A U.S. State Department spokesman, Vedant Patel, said late on Thursday that the violence “undermines the progress made” by the two sides during recent peace talks, notably last week’s meetings between their foreign ministers held outside Washington.
Armenian Prime Minister Nikol Pashinian and Azerbaijan President Ilham Aliyev are scheduled meet to Brussels this Sunday in a bid to build on that progress.
“We call on the leaders of both of these countries that when they convene in Brussels on [May] 14th to a – that these two parties agree to distance their forces along the border, as discussed by Secretary [of State Antony] Blinken during their participation of these negotiations that we hosted here in Washington, D.C., at the beginning of May,” Patel told a news briefing.
The Armenian government has consistently advocated the idea of troop disengagement, also backed by the European Union, for the last two years. Baku does not support it.
Pashinian accused Baku of trying to derail the peace process shortly after the fighting involving artillery fire erupted near the Armenian border village of Sotk on Thursday morning, leaving one Azerbaijani soldier dead and four Armenian servicemen wounded.
Each side accused the other of shelling its military positions in the mountainous area. The intensity of the clashes decreased in the following hours, and no major truce violations were reported on the night from Thursday to Friday.
The Defense Ministry in Yerevan said that two more Armenian soldiers were wounded on Friday morning in an Azerbaijani drone attack on their position outside Sotk. It said that the situation at that section of the volatile border was “relatively stable” in the immediate aftermath of the incident.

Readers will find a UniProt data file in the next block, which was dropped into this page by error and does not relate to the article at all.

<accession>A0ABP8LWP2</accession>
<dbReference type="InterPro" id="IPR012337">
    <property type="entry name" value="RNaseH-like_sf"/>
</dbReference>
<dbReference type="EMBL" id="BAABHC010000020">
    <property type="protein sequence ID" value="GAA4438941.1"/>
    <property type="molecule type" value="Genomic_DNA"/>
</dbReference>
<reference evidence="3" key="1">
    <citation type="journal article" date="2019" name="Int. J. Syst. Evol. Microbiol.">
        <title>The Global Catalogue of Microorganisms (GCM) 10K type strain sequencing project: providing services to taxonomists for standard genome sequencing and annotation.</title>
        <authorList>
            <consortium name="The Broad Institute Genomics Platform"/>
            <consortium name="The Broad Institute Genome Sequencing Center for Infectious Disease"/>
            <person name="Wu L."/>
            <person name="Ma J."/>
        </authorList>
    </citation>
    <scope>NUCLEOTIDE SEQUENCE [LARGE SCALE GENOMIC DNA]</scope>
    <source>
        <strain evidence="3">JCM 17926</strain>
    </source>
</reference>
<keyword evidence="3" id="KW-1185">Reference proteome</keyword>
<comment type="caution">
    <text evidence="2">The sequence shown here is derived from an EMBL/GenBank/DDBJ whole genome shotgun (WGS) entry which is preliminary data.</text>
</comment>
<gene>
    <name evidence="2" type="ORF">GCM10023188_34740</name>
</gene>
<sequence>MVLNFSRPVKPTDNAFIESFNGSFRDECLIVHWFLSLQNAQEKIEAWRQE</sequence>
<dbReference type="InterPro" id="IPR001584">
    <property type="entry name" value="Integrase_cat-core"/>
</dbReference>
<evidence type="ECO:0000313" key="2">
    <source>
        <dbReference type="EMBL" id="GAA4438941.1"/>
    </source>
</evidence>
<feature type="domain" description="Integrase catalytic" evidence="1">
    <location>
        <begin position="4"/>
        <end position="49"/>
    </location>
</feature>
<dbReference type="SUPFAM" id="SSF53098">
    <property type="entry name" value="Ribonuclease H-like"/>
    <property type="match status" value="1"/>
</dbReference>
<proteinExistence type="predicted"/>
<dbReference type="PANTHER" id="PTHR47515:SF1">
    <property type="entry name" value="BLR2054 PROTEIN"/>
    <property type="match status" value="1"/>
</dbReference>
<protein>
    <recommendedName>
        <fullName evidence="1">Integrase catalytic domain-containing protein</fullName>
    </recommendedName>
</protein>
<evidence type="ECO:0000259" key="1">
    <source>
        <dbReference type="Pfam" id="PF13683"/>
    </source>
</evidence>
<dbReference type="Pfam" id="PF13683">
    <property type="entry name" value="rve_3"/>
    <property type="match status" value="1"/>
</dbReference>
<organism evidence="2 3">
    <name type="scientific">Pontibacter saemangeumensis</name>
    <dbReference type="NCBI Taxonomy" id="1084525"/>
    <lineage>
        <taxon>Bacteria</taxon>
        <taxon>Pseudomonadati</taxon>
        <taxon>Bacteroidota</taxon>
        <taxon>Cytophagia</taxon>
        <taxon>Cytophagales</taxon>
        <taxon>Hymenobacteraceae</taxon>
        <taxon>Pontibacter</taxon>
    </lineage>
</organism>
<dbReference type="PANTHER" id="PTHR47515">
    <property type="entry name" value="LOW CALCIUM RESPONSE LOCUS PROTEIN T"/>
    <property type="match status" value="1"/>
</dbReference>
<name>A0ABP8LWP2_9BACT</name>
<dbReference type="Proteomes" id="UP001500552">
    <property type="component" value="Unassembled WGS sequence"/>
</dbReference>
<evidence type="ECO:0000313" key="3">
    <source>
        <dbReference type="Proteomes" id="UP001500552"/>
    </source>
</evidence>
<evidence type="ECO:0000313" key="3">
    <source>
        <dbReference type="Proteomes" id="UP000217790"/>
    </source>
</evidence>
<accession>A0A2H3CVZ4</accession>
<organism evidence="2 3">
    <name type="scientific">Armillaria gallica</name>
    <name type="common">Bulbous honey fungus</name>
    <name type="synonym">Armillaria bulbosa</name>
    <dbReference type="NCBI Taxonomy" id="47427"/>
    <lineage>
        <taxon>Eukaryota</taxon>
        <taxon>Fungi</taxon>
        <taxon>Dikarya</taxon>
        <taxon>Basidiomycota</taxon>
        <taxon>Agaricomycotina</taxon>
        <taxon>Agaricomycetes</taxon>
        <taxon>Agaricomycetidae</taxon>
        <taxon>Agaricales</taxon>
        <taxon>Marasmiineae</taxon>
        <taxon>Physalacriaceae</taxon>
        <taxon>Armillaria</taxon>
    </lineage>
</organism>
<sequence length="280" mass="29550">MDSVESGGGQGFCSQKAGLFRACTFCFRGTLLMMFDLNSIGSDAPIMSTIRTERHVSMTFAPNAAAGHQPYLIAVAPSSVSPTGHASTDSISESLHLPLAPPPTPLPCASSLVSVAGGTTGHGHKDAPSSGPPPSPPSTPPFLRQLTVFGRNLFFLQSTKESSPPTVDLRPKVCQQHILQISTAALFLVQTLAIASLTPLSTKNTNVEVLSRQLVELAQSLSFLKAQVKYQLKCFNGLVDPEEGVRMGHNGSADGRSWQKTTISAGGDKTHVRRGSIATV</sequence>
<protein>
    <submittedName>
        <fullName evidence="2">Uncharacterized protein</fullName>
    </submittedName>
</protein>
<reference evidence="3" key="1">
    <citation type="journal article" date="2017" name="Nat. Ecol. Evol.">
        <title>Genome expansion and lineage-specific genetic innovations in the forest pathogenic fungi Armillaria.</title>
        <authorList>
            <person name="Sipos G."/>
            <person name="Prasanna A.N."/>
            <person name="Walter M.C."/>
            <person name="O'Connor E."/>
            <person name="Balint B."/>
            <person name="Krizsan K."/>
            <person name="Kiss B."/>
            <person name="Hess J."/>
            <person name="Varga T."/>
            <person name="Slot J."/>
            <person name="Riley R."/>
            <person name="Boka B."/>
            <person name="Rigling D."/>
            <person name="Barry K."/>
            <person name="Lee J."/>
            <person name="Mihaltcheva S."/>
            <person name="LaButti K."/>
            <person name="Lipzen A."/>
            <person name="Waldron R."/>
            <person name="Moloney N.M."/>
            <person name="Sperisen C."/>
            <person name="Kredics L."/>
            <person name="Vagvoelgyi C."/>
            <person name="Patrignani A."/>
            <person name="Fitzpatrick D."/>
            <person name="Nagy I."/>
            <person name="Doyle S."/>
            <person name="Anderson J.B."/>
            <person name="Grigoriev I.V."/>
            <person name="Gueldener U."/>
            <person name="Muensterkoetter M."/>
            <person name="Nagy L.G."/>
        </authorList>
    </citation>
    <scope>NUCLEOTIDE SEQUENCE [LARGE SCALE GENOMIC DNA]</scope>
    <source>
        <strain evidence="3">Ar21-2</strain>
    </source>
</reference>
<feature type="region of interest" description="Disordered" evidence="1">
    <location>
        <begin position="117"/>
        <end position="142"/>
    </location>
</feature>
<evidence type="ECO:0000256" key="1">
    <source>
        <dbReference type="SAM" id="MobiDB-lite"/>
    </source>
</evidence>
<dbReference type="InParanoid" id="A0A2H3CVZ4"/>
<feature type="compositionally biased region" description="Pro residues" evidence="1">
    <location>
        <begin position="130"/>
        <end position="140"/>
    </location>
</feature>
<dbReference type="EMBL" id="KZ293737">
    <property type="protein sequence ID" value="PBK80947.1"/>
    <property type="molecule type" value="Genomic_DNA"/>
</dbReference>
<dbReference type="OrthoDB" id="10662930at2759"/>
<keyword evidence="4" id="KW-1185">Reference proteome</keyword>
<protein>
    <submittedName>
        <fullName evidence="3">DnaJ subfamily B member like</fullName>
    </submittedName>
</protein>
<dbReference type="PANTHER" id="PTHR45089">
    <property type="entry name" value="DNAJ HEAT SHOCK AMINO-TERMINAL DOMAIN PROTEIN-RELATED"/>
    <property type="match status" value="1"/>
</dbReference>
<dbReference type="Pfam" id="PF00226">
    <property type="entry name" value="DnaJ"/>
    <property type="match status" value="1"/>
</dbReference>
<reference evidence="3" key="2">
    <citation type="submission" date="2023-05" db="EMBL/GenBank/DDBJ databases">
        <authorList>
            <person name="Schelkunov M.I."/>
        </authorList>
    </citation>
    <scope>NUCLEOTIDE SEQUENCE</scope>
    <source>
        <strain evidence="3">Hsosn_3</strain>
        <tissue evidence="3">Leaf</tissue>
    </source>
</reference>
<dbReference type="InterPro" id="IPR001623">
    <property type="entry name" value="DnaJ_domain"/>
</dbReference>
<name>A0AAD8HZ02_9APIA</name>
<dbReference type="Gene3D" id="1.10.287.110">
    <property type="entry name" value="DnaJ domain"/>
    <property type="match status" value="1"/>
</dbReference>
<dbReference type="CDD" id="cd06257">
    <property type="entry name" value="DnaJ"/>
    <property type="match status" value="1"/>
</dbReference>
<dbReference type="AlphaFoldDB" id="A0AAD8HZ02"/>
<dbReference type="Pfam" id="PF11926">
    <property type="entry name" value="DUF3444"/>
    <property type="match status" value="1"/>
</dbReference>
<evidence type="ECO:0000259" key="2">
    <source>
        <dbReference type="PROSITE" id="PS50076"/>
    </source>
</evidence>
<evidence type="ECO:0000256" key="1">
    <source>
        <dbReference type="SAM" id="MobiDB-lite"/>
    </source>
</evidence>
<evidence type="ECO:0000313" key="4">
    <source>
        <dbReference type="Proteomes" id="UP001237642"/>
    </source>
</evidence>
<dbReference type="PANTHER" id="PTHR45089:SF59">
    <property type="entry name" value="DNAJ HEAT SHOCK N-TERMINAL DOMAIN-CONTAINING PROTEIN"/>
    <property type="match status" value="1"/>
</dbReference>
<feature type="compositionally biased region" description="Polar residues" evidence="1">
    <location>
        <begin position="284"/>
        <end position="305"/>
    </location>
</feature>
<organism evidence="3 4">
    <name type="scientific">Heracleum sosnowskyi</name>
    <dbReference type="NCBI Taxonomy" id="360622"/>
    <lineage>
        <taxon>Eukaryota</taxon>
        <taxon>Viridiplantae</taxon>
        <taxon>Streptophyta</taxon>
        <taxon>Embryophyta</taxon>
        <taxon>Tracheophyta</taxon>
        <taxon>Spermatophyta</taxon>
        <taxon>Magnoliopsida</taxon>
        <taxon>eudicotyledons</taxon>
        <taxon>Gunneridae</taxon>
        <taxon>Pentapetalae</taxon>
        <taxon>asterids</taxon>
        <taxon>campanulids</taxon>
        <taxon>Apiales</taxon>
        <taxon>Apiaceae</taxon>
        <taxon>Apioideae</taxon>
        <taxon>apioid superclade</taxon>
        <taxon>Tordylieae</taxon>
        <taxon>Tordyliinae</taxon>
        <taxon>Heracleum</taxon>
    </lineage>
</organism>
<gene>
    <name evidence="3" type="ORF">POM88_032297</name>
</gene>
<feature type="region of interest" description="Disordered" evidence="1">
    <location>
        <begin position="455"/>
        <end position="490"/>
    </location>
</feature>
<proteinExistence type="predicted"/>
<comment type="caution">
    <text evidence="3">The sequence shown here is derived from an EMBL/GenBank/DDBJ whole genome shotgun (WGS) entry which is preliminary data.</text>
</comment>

A source on the ground told RFE/RL’s Armenian Service that another Azerbaijani combat drone was shot down near Sotk at around the same time.
The Azerbaijani Defense Ministry said, for its part, that Armenian forces carried out drone attacks on its positions in the same area in the morning. “The Armenian side is again escalating the situation,” it claimed.
The two sides accused each other of resuming cross-border automatic and mortar fire on Friday evening. They did not report further casualties. The Armenian military said the skirmishes spread to its positions outside Kut, another village in Armenia’s Gegharkunik province bordering the Kelbajar district just west of Nagorno-Karabakh.
Despite the fighting, Armenian authorities did not evacuate civilians from either border village. Still, military police stepped up security at the entrance to them.
Gevorg Sargsian, a Sotk resident, said local farmers continued cultivating their land and tending livestock even during Thursday’s heavy fighting.
“Whether they like it or not, the villagers have to do their daily work to be able to live and survive,” he explained.
Sotk sustained heavy damage during more large-scale clashes that broke out at this and other border sections last September.
In Yerevan, Deputy Foreign Minister Paruyr Hovannisian linked the latest escalation to the upcoming Armenian-Azerbaijani summit.
“I have been in the diplomatic service since 1995 and I don't remember a single round of negotiations without such [Azerbaijani] provocations either before or after a meeting,” he said. “Unfortunately, this has become a tradition.”
Pashinian’s meeting with Aliyev will be hosted by Charles Michel, the European Union’s top official. A senior European diplomat told RFE/RL’s Armenian Service that the two leaders are unlikely to sign an Armenian-Azerbaijani peace accord on Sunday.
“That will take a long time and work,” the diplomat said, speaking on the condition of anonymity.